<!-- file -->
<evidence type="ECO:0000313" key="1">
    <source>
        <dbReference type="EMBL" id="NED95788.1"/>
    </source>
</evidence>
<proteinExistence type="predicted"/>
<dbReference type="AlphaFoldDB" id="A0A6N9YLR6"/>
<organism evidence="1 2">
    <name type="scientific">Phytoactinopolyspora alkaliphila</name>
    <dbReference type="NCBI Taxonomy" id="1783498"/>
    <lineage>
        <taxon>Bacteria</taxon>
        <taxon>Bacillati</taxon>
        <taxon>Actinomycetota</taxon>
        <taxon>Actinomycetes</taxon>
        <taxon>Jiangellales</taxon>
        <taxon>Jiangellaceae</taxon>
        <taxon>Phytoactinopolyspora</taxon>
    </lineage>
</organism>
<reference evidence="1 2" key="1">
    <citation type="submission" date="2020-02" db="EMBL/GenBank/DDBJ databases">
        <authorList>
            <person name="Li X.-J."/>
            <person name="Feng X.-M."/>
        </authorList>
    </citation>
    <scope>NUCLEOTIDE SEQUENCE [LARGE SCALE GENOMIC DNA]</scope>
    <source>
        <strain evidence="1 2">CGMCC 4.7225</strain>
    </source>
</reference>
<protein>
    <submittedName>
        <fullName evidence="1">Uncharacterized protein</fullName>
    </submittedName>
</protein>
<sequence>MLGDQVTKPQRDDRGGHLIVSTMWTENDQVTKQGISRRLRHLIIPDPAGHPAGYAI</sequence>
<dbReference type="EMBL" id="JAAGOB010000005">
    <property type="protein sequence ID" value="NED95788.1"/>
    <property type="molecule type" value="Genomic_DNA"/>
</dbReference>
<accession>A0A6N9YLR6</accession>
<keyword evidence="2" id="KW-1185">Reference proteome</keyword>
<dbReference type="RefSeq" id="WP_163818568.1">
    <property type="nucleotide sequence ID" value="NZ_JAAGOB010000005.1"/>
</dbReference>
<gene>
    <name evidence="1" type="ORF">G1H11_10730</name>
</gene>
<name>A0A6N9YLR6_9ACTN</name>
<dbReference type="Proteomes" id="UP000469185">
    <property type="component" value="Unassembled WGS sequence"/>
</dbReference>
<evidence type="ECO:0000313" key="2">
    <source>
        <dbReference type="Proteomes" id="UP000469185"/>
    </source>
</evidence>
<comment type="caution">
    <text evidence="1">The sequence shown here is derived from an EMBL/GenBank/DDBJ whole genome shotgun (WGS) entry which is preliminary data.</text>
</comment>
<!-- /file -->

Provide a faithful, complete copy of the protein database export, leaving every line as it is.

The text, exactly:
<evidence type="ECO:0000313" key="1">
    <source>
        <dbReference type="EMBL" id="NED95788.1"/>
    </source>
</evidence>
<proteinExistence type="predicted"/>
<dbReference type="AlphaFoldDB" id="A0A6N9YLR6"/>
<organism evidence="1 2">
    <name type="scientific">Phytoactinopolyspora alkaliphila</name>
    <dbReference type="NCBI Taxonomy" id="1783498"/>
    <lineage>
        <taxon>Bacteria</taxon>
        <taxon>Bacillati</taxon>
        <taxon>Actinomycetota</taxon>
        <taxon>Actinomycetes</taxon>
        <taxon>Jiangellales</taxon>
        <taxon>Jiangellaceae</taxon>
        <taxon>Phytoactinopolyspora</taxon>
    </lineage>
</organism>
<reference evidence="1 2" key="1">
    <citation type="submission" date="2020-02" db="EMBL/GenBank/DDBJ databases">
        <authorList>
            <person name="Li X.-J."/>
            <person name="Feng X.-M."/>
        </authorList>
    </citation>
    <scope>NUCLEOTIDE SEQUENCE [LARGE SCALE GENOMIC DNA]</scope>
    <source>
        <strain evidence="1 2">CGMCC 4.7225</strain>
    </source>
</reference>
<protein>
    <submittedName>
        <fullName evidence="1">Uncharacterized protein</fullName>
    </submittedName>
</protein>
<sequence>MLGDQVTKPQRDDRGGHLIVSTMWTENDQVTKQGISRRLRHLIIPDPAGHPAGYAI</sequence>
<dbReference type="EMBL" id="JAAGOB010000005">
    <property type="protein sequence ID" value="NED95788.1"/>
    <property type="molecule type" value="Genomic_DNA"/>
</dbReference>
<accession>A0A6N9YLR6</accession>
<keyword evidence="2" id="KW-1185">Reference proteome</keyword>
<dbReference type="RefSeq" id="WP_163818568.1">
    <property type="nucleotide sequence ID" value="NZ_JAAGOB010000005.1"/>
</dbReference>
<gene>
    <name evidence="1" type="ORF">G1H11_10730</name>
</gene>
<name>A0A6N9YLR6_9ACTN</name>
<dbReference type="Proteomes" id="UP000469185">
    <property type="component" value="Unassembled WGS sequence"/>
</dbReference>
<evidence type="ECO:0000313" key="2">
    <source>
        <dbReference type="Proteomes" id="UP000469185"/>
    </source>
</evidence>
<comment type="caution">
    <text evidence="1">The sequence shown here is derived from an EMBL/GenBank/DDBJ whole genome shotgun (WGS) entry which is preliminary data.</text>
</comment>